Eran muchas ingenieros civiles allì, y algunos ayudantes de sanidad. Pero eran poco trabajadores de informatic, solamente yo y uno otre. Estoy comenzando a pensar que debo haber sido ingeniero civil.

Un hombre de MSF hablò hoy. Estaba muy intersante, pero porque he estudiando mucho sobre MSF, no aprendì mucho de èl. Interesante, él dio el mismo consejo como la mujer en Nuevo York: no es necessario aprendo muchos antes solicitar. Tambien, dijo no es necessario hablar dos idiomas, pero pienso es muy importante para MSF-US. Quizas MSF-US receibe muchas mas solicitaciones que MSF-UK. Pero trabajo voluntario es mas comun en Inglaterra. No entiendo.

Mañana, voy a visitar “East Anglia”. No se donde, porque no he hecho mi tarea todavìa. Necesito decidir quel ciudades voy a visitar Domingo y Lunes. Lunes en la noche, voy a colocarme con RedR y voy a domir en Leiston Abbey.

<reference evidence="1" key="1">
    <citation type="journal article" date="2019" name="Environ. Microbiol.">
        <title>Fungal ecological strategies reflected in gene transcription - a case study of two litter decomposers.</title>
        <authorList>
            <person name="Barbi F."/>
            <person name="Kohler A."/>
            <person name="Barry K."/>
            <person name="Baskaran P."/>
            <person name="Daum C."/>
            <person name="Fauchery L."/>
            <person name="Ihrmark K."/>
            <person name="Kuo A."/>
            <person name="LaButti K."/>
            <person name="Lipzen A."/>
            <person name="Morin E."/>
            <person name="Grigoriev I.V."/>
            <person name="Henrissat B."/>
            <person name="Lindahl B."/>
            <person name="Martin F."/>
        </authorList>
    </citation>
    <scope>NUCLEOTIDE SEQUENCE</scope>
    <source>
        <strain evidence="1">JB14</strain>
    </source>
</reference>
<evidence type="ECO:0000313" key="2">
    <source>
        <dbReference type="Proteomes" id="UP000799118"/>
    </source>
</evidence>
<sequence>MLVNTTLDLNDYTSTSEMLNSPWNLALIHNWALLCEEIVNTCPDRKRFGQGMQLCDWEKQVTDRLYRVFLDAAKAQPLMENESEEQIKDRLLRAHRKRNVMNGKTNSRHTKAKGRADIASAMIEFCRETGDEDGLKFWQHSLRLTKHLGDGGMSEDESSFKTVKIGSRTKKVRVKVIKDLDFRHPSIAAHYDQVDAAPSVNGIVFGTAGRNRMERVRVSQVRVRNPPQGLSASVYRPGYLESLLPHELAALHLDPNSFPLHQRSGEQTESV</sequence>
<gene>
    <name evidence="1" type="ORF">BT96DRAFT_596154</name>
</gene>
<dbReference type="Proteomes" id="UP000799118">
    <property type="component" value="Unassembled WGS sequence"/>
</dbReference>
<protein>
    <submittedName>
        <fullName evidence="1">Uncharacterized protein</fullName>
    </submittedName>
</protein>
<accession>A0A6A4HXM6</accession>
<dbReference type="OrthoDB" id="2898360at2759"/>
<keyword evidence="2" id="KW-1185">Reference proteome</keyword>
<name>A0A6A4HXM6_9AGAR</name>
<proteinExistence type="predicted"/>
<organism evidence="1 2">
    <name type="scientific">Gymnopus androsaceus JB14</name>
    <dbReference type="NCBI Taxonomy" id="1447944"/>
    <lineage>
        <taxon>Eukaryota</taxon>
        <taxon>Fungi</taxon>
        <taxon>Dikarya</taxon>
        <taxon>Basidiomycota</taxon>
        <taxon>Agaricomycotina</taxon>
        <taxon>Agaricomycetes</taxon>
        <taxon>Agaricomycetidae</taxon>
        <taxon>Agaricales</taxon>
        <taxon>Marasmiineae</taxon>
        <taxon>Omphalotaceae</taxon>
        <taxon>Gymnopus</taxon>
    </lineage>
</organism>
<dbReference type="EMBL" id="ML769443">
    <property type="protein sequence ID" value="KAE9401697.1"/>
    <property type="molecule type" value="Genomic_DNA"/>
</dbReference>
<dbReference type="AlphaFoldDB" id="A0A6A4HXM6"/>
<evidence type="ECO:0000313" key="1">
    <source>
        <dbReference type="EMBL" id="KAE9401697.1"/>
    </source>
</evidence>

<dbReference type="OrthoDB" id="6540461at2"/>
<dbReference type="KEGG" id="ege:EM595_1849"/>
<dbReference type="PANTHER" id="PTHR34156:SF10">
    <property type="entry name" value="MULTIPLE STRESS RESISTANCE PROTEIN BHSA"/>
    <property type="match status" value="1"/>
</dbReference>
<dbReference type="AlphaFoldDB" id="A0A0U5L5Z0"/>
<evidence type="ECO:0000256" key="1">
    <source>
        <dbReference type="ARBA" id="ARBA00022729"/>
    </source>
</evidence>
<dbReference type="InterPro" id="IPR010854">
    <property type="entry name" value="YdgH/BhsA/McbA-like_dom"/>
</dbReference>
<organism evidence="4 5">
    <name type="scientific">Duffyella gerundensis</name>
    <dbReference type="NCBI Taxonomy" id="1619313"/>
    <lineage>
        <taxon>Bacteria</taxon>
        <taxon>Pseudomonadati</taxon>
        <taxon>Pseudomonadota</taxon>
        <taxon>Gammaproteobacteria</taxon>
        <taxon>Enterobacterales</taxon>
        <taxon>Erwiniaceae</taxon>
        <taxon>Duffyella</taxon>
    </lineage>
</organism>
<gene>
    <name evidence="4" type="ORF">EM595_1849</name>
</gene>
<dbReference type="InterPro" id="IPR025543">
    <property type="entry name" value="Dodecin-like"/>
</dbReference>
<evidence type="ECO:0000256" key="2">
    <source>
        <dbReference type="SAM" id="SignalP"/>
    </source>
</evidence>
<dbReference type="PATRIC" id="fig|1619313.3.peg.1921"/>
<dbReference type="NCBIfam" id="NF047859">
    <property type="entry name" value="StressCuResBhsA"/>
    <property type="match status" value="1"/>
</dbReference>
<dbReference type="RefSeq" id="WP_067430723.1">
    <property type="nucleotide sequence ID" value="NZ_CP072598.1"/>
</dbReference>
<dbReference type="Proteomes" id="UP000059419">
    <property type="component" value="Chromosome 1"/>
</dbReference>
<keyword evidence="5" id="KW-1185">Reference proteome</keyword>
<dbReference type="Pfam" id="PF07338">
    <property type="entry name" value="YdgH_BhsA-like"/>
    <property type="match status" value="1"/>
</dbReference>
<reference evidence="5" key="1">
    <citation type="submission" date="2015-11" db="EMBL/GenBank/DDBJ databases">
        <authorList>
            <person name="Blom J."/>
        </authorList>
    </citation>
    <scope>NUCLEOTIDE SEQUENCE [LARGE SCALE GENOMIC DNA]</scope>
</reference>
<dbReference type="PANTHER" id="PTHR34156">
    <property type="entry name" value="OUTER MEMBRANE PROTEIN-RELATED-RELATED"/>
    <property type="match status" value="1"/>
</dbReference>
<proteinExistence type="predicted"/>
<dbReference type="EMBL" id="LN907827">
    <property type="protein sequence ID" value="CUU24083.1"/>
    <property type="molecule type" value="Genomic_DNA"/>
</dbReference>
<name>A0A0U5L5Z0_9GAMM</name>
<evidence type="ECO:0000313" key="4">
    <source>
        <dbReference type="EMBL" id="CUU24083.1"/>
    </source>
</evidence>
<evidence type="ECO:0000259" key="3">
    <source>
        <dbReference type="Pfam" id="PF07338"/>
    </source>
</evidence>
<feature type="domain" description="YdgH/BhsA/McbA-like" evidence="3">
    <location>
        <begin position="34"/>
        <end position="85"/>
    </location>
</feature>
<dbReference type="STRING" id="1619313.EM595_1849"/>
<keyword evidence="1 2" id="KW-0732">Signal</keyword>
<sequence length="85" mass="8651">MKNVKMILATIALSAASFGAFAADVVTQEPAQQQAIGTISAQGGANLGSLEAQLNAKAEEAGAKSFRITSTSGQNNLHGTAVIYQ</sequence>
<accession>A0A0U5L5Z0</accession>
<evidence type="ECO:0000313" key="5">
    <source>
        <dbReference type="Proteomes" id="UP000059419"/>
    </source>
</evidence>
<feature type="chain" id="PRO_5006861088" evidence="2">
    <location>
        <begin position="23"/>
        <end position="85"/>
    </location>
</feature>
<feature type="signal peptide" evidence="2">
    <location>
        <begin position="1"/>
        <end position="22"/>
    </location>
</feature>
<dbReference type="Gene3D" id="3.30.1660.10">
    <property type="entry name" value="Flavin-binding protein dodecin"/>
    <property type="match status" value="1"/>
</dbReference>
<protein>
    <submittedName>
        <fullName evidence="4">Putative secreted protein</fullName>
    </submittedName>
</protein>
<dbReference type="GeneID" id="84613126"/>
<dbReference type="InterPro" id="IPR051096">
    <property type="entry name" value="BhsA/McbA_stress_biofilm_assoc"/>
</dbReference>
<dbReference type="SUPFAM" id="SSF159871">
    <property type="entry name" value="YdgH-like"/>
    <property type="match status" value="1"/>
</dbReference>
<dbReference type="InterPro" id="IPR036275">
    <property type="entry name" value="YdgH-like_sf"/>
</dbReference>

In English

Today I took my first class from RedR. This class is called “So, you think you want to be a relief worker?”.

Strictly speaking, I did not need to take it, because I know I want to be a relief worker. But I was visiting London anyway, so one more class was easy to attend.

There were lots of civil engineers there, and some health workers. There were few IT workers, only me and one other guy. I am beginning to think I should have been a civil engineer.

A guy from MSF spoke today. It was pretty interesting, but because I have studied a lot about MSF, I did not learn much from him. Interestingly, he gave the same advice that the woman at MSF-NY gave: it is not necessary to learn a lot of things before applying. Also, he said it is not necessary to speak two languages, but I think it is very important to MSF-US. Perhaps MSF-US receives many more applications than MSF-UK. But doing voluntary work is much more common in the UK. I don’t get it.